You asked: "What will the prerequisites for taking the test, should it become required? Software is significantly different than any of the current required licenses." The requirements for taking the exam are the same as any other Principles and Practice of Engineering Examination (see § 14-304 and § 14-305). You also stated that you are concerned that there "..will there be academic requirements that will exclude those that have been practicing in the industry for years, yet have do not have a degree from a state recognized institution" Current Maryland Statute provides a path for licensure without a degree (see § 14-304 and § 14-305).

You asked: "Does Maryland license by comity?" Yes, Maryland does license by comity.

You asked: "How often will this license have to be renewed and what is the expense?" A Professional Engineering License in Maryland is renewed once every two years. The cost to renew is currently $68.00.

Finally you asked: "As a holder of a CSQE, will there be any ramifications of using the word 'Engineer' on my business card or web site?" Only Licensed Professional Engineers may practice, attempt to practice or offer to practice engineering in the State of Maryland. This includes using the title "engineer" on business cards, web sites or any other forms of communications.

I hope this clarifies the issues you were concerned with regarding software engineering and the practice of engineering in Maryland.

Please feel free to contact me again if you need any additional clarification on these issues or additional information.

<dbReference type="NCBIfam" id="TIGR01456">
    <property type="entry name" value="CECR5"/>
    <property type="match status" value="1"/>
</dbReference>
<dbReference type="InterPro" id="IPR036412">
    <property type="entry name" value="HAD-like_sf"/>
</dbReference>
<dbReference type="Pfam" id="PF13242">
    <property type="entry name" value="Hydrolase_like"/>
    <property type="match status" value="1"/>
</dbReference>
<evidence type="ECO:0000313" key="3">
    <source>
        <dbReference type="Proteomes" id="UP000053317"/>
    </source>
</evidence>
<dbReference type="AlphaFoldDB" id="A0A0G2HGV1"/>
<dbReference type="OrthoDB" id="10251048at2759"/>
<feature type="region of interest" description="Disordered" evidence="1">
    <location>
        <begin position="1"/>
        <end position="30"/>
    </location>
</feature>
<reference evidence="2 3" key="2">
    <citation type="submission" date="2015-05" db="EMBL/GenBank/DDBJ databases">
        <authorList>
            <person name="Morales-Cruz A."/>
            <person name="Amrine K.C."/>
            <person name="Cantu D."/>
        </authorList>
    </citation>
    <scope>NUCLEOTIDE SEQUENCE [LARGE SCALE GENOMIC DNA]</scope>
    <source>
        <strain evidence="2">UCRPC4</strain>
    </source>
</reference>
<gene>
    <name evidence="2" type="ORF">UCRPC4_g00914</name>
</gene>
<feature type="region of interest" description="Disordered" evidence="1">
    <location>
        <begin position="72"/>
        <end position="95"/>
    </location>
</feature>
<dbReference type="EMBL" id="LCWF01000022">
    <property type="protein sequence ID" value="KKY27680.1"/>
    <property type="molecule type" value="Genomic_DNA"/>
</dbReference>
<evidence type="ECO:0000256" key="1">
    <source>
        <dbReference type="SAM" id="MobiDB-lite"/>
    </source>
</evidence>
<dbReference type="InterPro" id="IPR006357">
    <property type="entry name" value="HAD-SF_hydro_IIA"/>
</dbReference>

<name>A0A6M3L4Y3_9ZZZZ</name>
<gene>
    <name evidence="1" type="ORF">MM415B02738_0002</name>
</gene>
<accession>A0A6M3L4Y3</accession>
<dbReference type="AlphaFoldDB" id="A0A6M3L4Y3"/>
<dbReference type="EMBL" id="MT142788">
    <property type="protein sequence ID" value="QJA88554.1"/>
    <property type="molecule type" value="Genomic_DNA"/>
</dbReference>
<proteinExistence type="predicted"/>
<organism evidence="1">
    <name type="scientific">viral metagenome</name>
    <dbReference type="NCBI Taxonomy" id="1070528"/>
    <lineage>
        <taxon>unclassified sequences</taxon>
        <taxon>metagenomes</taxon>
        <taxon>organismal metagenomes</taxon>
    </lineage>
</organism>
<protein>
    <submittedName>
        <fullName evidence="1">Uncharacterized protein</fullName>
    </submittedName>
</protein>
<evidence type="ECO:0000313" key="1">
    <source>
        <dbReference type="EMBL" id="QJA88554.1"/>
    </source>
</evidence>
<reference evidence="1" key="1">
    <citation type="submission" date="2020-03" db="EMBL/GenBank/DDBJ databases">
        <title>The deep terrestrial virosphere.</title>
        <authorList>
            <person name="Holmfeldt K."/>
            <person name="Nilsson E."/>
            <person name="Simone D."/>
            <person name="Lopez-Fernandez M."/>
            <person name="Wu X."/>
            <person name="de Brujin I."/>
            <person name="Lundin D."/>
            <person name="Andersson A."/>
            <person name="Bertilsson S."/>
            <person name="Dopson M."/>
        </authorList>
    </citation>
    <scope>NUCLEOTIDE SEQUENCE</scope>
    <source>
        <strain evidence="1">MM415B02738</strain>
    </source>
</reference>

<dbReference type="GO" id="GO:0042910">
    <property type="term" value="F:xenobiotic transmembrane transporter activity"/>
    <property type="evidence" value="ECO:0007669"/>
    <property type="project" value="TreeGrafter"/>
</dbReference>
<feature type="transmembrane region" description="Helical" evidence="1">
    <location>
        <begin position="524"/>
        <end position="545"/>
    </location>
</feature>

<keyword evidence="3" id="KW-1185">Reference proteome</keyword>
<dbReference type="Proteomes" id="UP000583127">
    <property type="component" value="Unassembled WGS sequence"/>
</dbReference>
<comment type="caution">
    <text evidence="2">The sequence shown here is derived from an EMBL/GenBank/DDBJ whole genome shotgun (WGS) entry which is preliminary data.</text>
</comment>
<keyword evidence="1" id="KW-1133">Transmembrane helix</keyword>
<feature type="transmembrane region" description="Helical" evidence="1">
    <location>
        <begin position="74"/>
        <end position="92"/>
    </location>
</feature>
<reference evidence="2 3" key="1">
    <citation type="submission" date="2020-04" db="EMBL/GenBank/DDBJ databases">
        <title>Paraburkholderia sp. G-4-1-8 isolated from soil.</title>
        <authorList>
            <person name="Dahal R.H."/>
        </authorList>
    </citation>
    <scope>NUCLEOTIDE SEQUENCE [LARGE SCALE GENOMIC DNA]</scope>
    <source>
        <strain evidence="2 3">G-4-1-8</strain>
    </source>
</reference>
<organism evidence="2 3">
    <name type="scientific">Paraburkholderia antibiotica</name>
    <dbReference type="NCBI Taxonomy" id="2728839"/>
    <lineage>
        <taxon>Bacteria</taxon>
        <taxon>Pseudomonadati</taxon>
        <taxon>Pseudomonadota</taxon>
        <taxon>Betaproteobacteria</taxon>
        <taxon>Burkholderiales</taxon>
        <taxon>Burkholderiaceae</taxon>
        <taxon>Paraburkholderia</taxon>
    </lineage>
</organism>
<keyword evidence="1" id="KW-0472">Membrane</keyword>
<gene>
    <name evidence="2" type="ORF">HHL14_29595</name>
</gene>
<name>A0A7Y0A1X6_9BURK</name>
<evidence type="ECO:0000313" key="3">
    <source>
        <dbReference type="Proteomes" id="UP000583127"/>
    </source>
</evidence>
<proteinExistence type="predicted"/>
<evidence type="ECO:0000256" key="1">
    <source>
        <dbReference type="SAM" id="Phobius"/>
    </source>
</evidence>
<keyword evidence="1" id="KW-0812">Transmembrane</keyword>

Pam Edwards Executive Director - DLLR's Division of Occupational and Professional Licensing [Maryland].

News Release: Study Guide for New Software Engineering Exam Now Available:

WASHINGTON (31 October 2012) - A study guide for those planning to take the new software engineering exam is now available from IEEE-USA. It includes 40 representative questions and solutions, a suggested reference list and test specifications.

The Principles and Practice of Engineering (PE) Software Engineering exam - PE Software exam -- will be offered by NCEES, The National Council of Examiners for Engineering and Surveying, for the first time in April 2013.

IEEE Fellow Dr. Phillip Laplante, a professor of software engineering at Penn State University's Malvern, Pa., campus and chair of the Software Engineering Licensure Examination Development Committee, said the study guide is an essential tool in preparing for the exam.